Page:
When I first saw mention to today’s Perfect Picture Book and read a review at Picture Books Help Kids Soar, I knew I had to find, read and share it!
Title: Hand in Hand
Written By: Andria Warmflash Rosenbaum
Illustrated By: Maya Shleifer
Publisher/Date: Apples & Honey Press, an imprint of Behrman House/2019
Suitable for Ages: 7+
Themes/Topics: Holocaust; loss; separation; hope
Mama had a smile sweeter than strawberries in summer. So did my little brother, Leib.
Brief Synopsis: When their mother goes missing during wartime, young Ruthi and her brother, Leib, are sent to an orphanage. When Leib is adopted, Ruthi shares a tattered photo and promises to always remember him.
Links to Resources:
- Check out the Teacher’s Guide;
- After the war, Ruthi finds solace by planting in the garden. Grow colorful flowers or favorite vegetables, or gift a plant you pot to a special friend or relative;
- Check out other ideas at Picture Books Help Kids Soar .
Why I Like this Book:
In Hand in Hand, Rosenbaum introduces two very difficult subjects, the Holocaust and loss, in an empathetic way that, I believe, will enable caregivers to discuss these important subjects with young children. Hinting at some of the more difficult aspects of the Holocaust experience, Rosenbaum notes that Mama left and failed to return, but the reader does not learn her fate. Similarly, soldiers appeared and “hovered over our heads, like tidy rows of storm clouds – threatening to burst”, but there is no indication that the soldiers harmed Ruthi or her family. Most evocative of the Holocaust, Ruthi “walked through Nightmares, in a place where numbers replaced names.”
But, as Ruthi notes, “even in that colorless landscape”, there was hope. Other people took care of her until, finally, “one spring morning the black boots vanished.” Alone, Ruthi journeyed to a different land where, through the restorative powers of gardening, she was “brought back to life”.
The story could have ended at this hope-filled point, but it doesn’t. Instead, Rosenbaum follows Ruthi’s life to adulthood and old age when, readers learn, photo galleries of missing children helped reunite siblings, even after so many years. Experiencing these reunifications leaves readers feeling even more hopeful, and caused at least this reviewer to shed a few tears.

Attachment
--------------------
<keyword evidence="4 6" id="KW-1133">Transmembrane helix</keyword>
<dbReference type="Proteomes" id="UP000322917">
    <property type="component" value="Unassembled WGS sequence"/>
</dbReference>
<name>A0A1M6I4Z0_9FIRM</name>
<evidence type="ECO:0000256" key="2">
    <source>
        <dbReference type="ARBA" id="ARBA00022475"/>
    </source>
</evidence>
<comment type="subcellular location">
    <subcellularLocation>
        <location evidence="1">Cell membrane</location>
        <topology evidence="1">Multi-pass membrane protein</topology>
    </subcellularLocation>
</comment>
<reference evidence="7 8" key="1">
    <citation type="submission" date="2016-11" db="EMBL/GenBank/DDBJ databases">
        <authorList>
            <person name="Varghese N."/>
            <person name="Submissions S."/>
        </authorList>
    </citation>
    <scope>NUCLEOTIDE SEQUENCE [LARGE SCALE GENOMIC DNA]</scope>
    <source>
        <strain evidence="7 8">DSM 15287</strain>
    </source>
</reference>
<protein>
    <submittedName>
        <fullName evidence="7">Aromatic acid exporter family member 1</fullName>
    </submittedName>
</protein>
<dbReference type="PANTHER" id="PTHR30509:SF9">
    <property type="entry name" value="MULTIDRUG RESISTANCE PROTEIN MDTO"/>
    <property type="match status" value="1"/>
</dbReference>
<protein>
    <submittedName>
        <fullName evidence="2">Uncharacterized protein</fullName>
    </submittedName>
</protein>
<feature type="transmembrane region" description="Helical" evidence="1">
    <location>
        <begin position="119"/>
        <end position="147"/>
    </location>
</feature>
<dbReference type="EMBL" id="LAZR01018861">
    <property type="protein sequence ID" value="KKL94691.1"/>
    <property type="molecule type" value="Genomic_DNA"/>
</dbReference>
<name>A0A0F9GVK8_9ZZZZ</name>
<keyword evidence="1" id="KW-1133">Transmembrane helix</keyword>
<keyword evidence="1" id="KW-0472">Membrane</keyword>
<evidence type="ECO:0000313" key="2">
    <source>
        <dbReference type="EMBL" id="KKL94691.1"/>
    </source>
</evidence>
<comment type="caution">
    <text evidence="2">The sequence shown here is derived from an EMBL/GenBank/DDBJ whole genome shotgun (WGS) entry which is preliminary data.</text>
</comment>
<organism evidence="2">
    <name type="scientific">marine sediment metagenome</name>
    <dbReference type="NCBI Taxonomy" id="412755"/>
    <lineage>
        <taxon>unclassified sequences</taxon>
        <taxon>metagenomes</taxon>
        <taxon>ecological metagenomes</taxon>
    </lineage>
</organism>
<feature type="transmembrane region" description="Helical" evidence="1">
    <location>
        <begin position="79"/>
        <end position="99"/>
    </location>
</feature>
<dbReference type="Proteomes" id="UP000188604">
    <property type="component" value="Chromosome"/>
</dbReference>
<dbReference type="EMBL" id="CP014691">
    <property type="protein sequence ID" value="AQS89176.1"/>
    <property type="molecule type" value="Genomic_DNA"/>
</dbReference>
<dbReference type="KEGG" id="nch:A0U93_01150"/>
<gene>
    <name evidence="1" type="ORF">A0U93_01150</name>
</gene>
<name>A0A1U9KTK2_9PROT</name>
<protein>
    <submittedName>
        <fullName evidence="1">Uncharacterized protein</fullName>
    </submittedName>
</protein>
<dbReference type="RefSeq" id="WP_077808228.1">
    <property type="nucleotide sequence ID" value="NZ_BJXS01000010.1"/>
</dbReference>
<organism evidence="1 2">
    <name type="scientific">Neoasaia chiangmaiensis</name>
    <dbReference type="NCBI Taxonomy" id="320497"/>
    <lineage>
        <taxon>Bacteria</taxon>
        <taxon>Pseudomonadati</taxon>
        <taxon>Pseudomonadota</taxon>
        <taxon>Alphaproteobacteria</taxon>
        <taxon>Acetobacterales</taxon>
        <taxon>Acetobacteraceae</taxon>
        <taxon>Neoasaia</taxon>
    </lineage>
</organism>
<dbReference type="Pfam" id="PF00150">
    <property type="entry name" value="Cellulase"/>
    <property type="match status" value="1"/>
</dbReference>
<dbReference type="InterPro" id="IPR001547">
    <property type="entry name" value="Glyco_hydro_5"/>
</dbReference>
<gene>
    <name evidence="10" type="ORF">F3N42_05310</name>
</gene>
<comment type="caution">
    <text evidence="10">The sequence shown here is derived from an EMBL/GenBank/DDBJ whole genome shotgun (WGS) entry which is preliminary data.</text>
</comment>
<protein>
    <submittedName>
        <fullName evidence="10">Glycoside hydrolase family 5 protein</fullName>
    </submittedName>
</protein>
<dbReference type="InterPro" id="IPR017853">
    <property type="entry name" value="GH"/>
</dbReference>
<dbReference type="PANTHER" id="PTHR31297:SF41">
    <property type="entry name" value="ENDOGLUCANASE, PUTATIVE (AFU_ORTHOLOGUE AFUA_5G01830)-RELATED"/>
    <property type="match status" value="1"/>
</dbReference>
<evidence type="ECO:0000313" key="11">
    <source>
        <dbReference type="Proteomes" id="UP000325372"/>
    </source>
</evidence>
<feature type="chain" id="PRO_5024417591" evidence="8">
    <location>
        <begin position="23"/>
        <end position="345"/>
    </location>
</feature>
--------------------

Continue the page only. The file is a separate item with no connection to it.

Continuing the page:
Shleifer’s bright, nature-filled illustrations accompanying happy times in Ruthi’s life and the dark, foreboding spreads when she is scared and alone help capture and further the emotions that Rosenbaum’s text evokes. I found the two-page spread of children at an orphanage standing against a light-colored background particularly haunting. Interestingly, too, the children in Hand in Hand are portrayed as animals, which will, I think, help children distance themselves from the more traumatic aspects of the story.
A Note about Craft:
Rosenbaum relates Ruthi’s story using first-person point-of-view. This enables readers to know from the first page that Ruthi will be there through the entire story, despite the perils she faces. From the start, Rosenbaum also focuses on a few kid-relatable features in the story – a photograph of Ruthi and her brother, including his “strawberry smile,” and holding hands. By honing in on these details, I think Rosenbaum makes it easier for children to relate to Ruthi’s experiences and empathize with her.
This Perfect Picture Book entry is being added to Susanna Hill’s Perfect Picture Book list. Check out the other great picture books featured there!